Why on earth do ancient, pre-Talmudic Jewish texts seem to increasingly downplay Rome's role in the destruction of the Second Temple in Jerusalem ?

Whence this perplexing insistence on exculpating the invaders ? It just seems off.6


1 From Did Josephus question the date of the destruction of the First or Second Temple ?

These flames took their rise from the Jews themselves, and were occasioned by them.

What he is saying is that the Romans did not destroy the temple. The Jews themselves did. Your quote above seems to say that the date was not a coincidence, and that maybe they decided to burn it down partly because it was the same day as the previous destruction.

Josephus [is] making it completely clear that the Romans [are] in no way [...] to [be] blame[d] for the destruction of the temple.

For they set the north-west cloister...on fire...and thereby made a beginning in burning the sanctuary.

They lay still while the temple was first set on fire, and deemed this spreading of the fire to be for their own advantage.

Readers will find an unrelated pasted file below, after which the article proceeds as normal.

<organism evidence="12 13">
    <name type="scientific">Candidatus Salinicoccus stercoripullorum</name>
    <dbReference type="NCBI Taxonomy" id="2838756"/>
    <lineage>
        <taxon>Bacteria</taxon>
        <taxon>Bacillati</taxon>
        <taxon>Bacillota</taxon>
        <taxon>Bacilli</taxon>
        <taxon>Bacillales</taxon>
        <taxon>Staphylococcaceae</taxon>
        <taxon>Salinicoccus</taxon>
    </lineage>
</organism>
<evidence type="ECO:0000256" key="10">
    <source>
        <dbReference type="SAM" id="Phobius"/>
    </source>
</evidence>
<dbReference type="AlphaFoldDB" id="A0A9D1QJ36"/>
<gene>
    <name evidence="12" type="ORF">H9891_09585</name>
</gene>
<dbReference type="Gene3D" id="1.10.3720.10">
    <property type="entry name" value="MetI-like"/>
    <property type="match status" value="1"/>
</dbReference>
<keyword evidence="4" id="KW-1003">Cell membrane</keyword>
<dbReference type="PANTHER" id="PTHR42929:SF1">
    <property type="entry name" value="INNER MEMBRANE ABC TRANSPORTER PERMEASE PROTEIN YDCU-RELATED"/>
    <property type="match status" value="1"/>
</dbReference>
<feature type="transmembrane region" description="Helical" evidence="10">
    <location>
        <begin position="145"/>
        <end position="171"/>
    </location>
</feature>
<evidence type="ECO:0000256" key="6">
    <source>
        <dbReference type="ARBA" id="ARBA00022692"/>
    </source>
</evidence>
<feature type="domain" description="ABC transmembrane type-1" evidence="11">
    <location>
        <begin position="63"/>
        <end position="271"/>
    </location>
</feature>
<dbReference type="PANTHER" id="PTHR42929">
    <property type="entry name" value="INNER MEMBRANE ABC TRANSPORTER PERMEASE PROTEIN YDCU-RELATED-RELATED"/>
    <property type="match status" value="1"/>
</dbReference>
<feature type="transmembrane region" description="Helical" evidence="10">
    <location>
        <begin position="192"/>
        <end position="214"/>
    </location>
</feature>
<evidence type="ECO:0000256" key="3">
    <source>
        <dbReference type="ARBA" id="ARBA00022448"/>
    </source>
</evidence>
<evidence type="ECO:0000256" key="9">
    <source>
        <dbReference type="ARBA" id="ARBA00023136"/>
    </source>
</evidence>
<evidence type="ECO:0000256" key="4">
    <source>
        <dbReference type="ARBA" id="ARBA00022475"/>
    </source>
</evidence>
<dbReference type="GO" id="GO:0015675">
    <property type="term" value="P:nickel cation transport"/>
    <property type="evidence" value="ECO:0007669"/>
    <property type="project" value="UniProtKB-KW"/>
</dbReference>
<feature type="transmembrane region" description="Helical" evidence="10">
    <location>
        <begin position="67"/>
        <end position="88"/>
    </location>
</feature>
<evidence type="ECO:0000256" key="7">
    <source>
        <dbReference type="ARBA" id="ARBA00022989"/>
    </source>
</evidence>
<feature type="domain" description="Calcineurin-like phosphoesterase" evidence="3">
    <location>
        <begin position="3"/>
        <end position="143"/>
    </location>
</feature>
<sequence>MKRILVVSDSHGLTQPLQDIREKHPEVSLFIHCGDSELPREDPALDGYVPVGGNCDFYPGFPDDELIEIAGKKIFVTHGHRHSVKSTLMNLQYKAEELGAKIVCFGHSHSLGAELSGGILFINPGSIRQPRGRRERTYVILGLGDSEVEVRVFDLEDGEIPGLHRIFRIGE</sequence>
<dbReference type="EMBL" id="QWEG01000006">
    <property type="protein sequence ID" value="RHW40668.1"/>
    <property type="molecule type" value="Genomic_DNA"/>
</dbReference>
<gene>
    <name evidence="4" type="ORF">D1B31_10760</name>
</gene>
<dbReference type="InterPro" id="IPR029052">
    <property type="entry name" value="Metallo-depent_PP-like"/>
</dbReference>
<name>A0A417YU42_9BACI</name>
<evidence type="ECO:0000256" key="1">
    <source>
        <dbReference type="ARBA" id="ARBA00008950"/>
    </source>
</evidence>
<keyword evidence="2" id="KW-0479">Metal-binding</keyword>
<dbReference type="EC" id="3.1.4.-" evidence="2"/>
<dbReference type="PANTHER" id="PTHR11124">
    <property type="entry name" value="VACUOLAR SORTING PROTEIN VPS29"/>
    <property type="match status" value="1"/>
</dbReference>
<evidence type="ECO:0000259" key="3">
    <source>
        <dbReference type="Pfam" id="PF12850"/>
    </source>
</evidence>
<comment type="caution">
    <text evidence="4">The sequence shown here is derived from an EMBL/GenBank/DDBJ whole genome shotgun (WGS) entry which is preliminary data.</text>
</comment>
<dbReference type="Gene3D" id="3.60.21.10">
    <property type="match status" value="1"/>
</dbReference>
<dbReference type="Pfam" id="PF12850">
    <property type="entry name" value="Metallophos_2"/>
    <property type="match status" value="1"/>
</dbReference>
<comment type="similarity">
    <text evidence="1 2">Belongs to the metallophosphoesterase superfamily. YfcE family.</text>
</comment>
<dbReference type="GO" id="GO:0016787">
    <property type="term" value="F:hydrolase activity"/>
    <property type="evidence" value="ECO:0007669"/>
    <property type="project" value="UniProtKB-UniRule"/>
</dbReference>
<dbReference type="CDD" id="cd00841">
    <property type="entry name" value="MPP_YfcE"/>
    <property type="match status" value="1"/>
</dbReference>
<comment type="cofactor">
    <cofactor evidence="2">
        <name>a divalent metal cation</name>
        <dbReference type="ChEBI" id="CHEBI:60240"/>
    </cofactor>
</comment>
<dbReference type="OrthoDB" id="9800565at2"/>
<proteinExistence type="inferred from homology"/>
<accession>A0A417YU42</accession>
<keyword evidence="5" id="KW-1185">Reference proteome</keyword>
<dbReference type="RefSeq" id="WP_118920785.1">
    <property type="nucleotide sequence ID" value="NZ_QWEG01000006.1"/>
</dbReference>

They had begun with their own hands to burn down that temple which we have preserved hitherto.

They above is always the Jews. There's little doubt whom he blames, at least from a moral standpoint. He does mention the soldier who sets fire to a window, but also says that fires were fought before that, and doesn't say that the soldier is the direct cause.

He is so explicit about whose fault it is, at least morally, that he doesn't really need to be subtle about it. He might just think it's too much of a coincidence [that both temples were destroyed on the same date].

2 See Is Josephus' account of destruction of the Temple considered reliable ?